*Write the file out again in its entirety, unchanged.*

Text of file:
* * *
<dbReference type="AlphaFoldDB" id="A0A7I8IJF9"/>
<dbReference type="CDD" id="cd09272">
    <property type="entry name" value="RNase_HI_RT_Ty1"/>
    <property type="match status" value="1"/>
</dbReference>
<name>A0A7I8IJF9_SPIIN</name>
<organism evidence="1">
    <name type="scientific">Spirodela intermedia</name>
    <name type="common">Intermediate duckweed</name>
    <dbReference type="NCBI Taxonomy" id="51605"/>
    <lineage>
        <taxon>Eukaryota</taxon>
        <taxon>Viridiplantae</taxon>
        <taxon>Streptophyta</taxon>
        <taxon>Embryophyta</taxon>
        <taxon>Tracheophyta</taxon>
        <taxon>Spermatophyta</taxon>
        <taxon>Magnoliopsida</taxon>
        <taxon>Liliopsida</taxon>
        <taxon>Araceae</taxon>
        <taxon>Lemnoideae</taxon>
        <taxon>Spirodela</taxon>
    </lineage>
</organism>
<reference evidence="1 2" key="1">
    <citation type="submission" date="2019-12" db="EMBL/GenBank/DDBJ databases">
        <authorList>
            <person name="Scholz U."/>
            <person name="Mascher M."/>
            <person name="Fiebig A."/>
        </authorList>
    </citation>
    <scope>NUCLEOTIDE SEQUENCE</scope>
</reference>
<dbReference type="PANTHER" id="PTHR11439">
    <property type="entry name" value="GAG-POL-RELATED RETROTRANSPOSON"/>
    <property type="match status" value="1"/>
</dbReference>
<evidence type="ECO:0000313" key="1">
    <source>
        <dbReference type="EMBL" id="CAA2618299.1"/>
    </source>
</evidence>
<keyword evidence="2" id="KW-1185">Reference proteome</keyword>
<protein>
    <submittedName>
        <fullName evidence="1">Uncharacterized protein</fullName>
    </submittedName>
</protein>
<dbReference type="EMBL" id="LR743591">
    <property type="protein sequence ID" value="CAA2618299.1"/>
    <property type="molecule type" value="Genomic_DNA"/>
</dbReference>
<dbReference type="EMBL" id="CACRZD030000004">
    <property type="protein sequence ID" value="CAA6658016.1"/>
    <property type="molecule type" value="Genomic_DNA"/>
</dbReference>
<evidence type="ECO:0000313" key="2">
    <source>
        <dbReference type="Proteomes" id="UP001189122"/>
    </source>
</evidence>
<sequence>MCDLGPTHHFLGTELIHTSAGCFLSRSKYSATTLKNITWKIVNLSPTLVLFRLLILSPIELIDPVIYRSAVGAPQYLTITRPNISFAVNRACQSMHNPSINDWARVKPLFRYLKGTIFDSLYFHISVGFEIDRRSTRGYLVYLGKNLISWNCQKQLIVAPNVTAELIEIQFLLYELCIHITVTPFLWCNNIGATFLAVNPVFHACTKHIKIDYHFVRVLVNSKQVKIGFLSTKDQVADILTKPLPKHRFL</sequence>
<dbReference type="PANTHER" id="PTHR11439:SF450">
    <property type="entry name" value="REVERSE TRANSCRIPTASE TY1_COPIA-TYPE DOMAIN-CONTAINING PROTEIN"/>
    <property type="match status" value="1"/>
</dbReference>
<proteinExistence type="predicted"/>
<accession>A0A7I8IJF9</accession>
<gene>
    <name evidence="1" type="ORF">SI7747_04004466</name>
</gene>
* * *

<dbReference type="AlphaFoldDB" id="A0A7I8IJF9"/>
<dbReference type="CDD" id="cd09272">
    <property type="entry name" value="RNase_HI_RT_Ty1"/>
    <property type="match status" value="1"/>
</dbReference>
<name>A0A7I8IJF9_SPIIN</name>
<organism evidence="1">
    <name type="scientific">Spirodela intermedia</name>
    <name type="common">Intermediate duckweed</name>
    <dbReference type="NCBI Taxonomy" id="51605"/>
    <lineage>
        <taxon>Eukaryota</taxon>
        <taxon>Viridiplantae</taxon>
        <taxon>Streptophyta</taxon>
        <taxon>Embryophyta</taxon>
        <taxon>Tracheophyta</taxon>
        <taxon>Spermatophyta</taxon>
        <taxon>Magnoliopsida</taxon>
        <taxon>Liliopsida</taxon>
        <taxon>Araceae</taxon>
        <taxon>Lemnoideae</taxon>
        <taxon>Spirodela</taxon>
    </lineage>
</organism>
<reference evidence="1 2" key="1">
    <citation type="submission" date="2019-12" db="EMBL/GenBank/DDBJ databases">
        <authorList>
            <person name="Scholz U."/>
            <person name="Mascher M."/>
            <person name="Fiebig A."/>
        </authorList>
    </citation>
    <scope>NUCLEOTIDE SEQUENCE</scope>
</reference>
<dbReference type="PANTHER" id="PTHR11439">
    <property type="entry name" value="GAG-POL-RELATED RETROTRANSPOSON"/>
    <property type="match status" value="1"/>
</dbReference>
<evidence type="ECO:0000313" key="1">
    <source>
        <dbReference type="EMBL" id="CAA2618299.1"/>
    </source>
</evidence>
<keyword evidence="2" id="KW-1185">Reference proteome</keyword>
<protein>
    <submittedName>
        <fullName evidence="1">Uncharacterized protein</fullName>
    </submittedName>
</protein>
<dbReference type="EMBL" id="LR743591">
    <property type="protein sequence ID" value="CAA2618299.1"/>
    <property type="molecule type" value="Genomic_DNA"/>
</dbReference>
<dbReference type="EMBL" id="CACRZD030000004">
    <property type="protein sequence ID" value="CAA6658016.1"/>
    <property type="molecule type" value="Genomic_DNA"/>
</dbReference>
<evidence type="ECO:0000313" key="2">
    <source>
        <dbReference type="Proteomes" id="UP001189122"/>
    </source>
</evidence>
<sequence>MCDLGPTHHFLGTELIHTSAGCFLSRSKYSATTLKNITWKIVNLSPTLVLFRLLILSPIELIDPVIYRSAVGAPQYLTITRPNISFAVNRACQSMHNPSINDWARVKPLFRYLKGTIFDSLYFHISVGFEIDRRSTRGYLVYLGKNLISWNCQKQLIVAPNVTAELIEIQFLLYELCIHITVTPFLWCNNIGATFLAVNPVFHACTKHIKIDYHFVRVLVNSKQVKIGFLSTKDQVADILTKPLPKHRFL</sequence>
<dbReference type="PANTHER" id="PTHR11439:SF450">
    <property type="entry name" value="REVERSE TRANSCRIPTASE TY1_COPIA-TYPE DOMAIN-CONTAINING PROTEIN"/>
    <property type="match status" value="1"/>
</dbReference>
<proteinExistence type="predicted"/>
<accession>A0A7I8IJF9</accession>
<gene>
    <name evidence="1" type="ORF">SI7747_04004466</name>
</gene>